Wednesday, April 28, 2004

Freewill & Skinnerboxes

There's a vast and ever vaster theological literature on the subject of freewill. Most of the time, no defense is offered for freewill itself. That is taken as an unquestioned assumption, and the only question is how to harmonize this core belief with some other belief, such as the foreknowledge of God.

This omission is quite striking, for you would expect philosophers and philosophical theologians to subject their operating assumption to philosophical scrutiny as well—rather than privilege it as something to put on a pedestal and made the referent point for all further debate.

A rare exception is to be found in William Hasker's Metaphysics: Constructing a Worldview (IVP 1983). To his credit, Hasker at least makes an effort to argue for his libertarian datum and rebut counterarguments.

Hasker advances three basic arguments for freewill. This, of itself, is quite striking. Is that all it comes down to? Just three arguments?

I expect that Hasker could bring other arguments to bear, but he presumably limits himself to these three because they are his three best arguments. What is his first argument?
"One reason, certainly a weighty one for many libertarians, lies in the very experience of choice...this experience seems to carry with it the strong conviction that the various alternatives are indeed within our power—that there is nothing at all which prevents us from choosing one way or the other.

I would maintain that the intuitive conviction of freedom, sustained by the occurrence of choices in which we seem to determine our future, is one that we are entitled to take seriously and to treat with great respect as we formulate our answer to the question of freedom and necessity," ibid., 45.

One of the things I find intriguing about this argument is it seems to me that I could construct a parallel argument for the freedom of rats and robots. If, for example, I present a pet rat or lab rat with a choice of food, it may well prefer one menu over another. And if I put it in a Skinnerbox, it will turn right or left to get to its food supply. Does a rat thereby determine its future in a libertarian sense? It a rat the master of its own little corner of cosmic destiny?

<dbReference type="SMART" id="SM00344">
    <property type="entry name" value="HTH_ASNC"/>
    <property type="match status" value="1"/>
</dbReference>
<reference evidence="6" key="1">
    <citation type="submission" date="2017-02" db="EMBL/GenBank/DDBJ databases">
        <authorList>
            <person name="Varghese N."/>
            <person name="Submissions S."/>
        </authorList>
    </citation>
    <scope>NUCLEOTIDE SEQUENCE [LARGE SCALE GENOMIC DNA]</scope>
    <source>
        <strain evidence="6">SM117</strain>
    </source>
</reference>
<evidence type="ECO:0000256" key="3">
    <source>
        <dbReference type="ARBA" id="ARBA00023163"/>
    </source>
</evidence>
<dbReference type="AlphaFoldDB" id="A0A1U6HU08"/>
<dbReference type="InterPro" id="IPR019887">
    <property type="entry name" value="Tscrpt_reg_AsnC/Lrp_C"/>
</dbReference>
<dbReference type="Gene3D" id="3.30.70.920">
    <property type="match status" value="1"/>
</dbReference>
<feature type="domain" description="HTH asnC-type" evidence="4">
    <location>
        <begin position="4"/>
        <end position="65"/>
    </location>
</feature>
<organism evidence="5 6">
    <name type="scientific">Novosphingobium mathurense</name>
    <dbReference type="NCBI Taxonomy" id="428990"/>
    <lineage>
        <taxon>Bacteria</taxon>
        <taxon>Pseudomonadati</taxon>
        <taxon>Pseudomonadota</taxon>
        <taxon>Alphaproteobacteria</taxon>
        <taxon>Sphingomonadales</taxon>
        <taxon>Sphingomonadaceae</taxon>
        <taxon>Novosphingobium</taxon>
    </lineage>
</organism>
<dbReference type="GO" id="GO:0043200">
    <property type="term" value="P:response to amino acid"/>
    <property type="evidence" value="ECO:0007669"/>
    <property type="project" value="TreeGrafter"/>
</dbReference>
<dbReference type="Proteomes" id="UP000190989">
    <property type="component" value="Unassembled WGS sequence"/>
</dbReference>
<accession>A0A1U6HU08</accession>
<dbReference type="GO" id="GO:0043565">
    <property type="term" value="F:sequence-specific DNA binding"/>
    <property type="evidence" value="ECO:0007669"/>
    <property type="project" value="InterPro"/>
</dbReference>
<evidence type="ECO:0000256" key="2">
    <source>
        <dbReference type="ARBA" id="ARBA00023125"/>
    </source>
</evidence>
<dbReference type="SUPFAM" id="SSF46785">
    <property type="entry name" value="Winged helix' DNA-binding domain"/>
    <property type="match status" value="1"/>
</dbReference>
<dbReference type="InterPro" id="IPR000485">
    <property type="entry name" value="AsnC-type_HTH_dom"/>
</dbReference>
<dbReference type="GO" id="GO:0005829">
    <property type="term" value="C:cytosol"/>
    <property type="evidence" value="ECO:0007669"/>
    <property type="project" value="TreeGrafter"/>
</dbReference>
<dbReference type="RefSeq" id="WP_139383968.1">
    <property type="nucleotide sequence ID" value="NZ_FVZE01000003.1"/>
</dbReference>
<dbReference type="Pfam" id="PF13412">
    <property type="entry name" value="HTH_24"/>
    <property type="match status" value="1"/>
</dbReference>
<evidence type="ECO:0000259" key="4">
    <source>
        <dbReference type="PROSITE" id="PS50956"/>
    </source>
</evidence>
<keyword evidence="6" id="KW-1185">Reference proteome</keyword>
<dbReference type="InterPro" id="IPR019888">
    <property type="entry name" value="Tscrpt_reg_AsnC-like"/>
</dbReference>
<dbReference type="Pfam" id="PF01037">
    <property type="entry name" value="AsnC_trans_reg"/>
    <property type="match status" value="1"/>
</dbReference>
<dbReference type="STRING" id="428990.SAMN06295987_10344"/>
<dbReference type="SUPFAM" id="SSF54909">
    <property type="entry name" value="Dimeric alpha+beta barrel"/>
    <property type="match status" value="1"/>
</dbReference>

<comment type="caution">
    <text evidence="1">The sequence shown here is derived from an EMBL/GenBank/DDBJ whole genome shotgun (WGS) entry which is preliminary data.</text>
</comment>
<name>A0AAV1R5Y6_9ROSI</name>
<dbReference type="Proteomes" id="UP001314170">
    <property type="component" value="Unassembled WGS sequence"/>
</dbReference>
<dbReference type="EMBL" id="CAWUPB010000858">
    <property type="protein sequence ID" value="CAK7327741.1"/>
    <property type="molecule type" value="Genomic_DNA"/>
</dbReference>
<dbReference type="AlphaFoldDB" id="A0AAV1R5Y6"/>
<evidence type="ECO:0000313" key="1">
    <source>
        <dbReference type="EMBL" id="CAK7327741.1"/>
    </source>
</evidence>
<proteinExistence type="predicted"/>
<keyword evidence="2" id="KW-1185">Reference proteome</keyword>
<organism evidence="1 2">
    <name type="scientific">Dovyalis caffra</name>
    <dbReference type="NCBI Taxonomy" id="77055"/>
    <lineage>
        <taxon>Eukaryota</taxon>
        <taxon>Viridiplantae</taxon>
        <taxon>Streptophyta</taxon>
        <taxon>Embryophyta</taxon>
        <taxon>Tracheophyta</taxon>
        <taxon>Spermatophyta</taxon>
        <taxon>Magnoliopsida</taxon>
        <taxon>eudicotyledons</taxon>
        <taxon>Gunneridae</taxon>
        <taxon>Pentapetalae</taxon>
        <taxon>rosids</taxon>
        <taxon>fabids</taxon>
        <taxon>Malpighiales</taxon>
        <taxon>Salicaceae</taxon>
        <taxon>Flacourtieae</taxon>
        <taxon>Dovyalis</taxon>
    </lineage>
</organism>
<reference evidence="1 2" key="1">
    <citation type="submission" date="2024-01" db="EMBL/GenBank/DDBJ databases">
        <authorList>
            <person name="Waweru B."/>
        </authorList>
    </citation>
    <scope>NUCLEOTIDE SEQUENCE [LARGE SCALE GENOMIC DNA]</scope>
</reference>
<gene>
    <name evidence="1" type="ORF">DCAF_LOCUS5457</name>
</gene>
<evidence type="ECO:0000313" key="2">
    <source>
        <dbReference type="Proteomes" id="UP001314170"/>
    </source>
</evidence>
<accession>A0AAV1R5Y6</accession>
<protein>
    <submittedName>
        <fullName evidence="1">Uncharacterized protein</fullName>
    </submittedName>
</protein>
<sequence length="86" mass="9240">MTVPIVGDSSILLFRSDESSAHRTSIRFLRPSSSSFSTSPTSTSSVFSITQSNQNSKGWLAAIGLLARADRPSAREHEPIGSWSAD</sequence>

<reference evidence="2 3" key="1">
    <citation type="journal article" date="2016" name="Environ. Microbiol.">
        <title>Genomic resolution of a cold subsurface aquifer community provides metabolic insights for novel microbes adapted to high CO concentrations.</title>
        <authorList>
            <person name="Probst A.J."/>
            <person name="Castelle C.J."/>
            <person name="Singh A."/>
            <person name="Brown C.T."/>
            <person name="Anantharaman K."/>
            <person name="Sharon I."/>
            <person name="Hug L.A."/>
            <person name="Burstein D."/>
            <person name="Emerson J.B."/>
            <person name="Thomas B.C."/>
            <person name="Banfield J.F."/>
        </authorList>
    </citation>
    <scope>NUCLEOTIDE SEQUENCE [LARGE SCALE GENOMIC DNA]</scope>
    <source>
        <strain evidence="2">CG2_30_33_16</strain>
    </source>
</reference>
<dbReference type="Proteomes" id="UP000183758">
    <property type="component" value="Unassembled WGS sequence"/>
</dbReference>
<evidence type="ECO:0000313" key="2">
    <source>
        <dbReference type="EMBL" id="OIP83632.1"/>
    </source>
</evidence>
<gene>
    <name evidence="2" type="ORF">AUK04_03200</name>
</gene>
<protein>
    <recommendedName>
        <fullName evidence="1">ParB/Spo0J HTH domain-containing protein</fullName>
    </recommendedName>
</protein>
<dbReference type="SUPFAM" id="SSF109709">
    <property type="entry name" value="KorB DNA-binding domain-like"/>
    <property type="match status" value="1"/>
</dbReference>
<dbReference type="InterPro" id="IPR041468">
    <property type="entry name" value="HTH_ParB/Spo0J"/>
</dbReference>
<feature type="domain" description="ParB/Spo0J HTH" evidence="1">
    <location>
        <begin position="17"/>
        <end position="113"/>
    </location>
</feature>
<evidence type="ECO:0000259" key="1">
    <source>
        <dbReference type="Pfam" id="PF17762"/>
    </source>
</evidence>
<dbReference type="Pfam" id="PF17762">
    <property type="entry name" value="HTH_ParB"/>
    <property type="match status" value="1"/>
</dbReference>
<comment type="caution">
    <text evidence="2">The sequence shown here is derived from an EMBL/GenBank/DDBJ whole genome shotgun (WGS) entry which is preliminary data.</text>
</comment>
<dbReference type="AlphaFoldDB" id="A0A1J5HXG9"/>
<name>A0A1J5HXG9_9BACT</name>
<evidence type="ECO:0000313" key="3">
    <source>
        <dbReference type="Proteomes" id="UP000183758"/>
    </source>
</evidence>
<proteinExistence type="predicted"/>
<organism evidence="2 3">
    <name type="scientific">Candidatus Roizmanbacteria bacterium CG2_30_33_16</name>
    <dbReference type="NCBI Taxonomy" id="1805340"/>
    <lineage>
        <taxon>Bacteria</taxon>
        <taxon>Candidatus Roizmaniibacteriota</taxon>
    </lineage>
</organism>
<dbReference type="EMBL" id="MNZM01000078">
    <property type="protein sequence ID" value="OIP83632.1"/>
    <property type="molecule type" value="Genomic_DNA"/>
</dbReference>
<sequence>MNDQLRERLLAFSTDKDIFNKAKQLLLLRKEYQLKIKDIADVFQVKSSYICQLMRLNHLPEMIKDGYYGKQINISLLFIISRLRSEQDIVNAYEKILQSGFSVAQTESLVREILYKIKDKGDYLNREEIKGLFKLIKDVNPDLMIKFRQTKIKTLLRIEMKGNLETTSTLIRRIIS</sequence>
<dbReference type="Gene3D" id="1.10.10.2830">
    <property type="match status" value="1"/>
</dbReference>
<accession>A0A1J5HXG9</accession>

And, of course, I could carry this line of reasoning further down the food-chain. An ameba, occupying a 3D volume of space, has a literal infinitude of directions in which to move. By moving in just one of these directions, does the ameba thereby choose, by process of elimination, that move out of the infinitude of alternatives?

Or, we could carry the argument over to automata. A robot, equipped with a pattern-recognition program, will choose some patterns while rejecting others.

So, do rats and robots enjoy a metaphysical faculty of freedom to do otherwise? And does this satisfy the necessary condition of moral responsibility? Does such liberty constitute the essential dignity of rathood or robothood?

Now perhaps Hasker would object that these counterexamples leave something important out of the comparison. For we infer freewill, not merely on the basis of observable behavior, but on the basis an introspective awareness of our own deliberations. So the "experience of choice" must take in the subjective dimension as well in order to validate the inference.

No doubt this counterargument may introduce some equivocation into the proposed parallels, but does that work in favor of Hasker? Or does it leave his inference underdetermined by the evidence?

For if, in some cases, an identical selection process does not require recourse to freewill, then why resort to this factor in other cases? If, for instance, I choose between meal options, and a rat chooses between meal options, why does freewill figure in my choice, but not in his? And if it does, does it also figure in the "choice" of a robot or ameba?